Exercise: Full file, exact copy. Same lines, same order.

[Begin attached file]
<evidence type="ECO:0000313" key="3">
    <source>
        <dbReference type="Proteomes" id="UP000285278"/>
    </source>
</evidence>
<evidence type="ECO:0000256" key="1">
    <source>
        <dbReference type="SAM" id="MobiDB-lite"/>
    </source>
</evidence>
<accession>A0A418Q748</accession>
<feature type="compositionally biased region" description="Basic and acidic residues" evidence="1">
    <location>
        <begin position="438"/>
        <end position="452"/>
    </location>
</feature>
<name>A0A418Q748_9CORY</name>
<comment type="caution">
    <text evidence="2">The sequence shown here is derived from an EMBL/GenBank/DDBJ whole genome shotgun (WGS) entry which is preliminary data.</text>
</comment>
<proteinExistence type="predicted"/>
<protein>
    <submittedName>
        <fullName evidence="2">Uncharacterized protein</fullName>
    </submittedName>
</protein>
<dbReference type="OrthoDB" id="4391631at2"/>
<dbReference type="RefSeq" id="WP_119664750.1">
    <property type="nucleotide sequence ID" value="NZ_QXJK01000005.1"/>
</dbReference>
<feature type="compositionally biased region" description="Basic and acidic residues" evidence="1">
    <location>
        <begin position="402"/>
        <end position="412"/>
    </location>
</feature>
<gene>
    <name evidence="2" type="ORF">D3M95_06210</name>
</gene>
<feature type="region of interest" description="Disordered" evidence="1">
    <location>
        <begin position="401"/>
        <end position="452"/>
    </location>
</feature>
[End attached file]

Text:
<evidence type="ECO:0000313" key="3">
    <source>
        <dbReference type="Proteomes" id="UP000285278"/>
    </source>
</evidence>
<evidence type="ECO:0000256" key="1">
    <source>
        <dbReference type="SAM" id="MobiDB-lite"/>
    </source>
</evidence>
<accession>A0A418Q748</accession>
<feature type="compositionally biased region" description="Basic and acidic residues" evidence="1">
    <location>
        <begin position="438"/>
        <end position="452"/>
    </location>
</feature>
<name>A0A418Q748_9CORY</name>
<comment type="caution">
    <text evidence="2">The sequence shown here is derived from an EMBL/GenBank/DDBJ whole genome shotgun (WGS) entry which is preliminary data.</text>
</comment>
<proteinExistence type="predicted"/>
<protein>
    <submittedName>
        <fullName evidence="2">Uncharacterized protein</fullName>
    </submittedName>
</protein>
<dbReference type="OrthoDB" id="4391631at2"/>
<dbReference type="RefSeq" id="WP_119664750.1">
    <property type="nucleotide sequence ID" value="NZ_QXJK01000005.1"/>
</dbReference>
<feature type="compositionally biased region" description="Basic and acidic residues" evidence="1">
    <location>
        <begin position="402"/>
        <end position="412"/>
    </location>
</feature>
<gene>
    <name evidence="2" type="ORF">D3M95_06210</name>
</gene>
<feature type="region of interest" description="Disordered" evidence="1">
    <location>
        <begin position="401"/>
        <end position="452"/>
    </location>
</feature>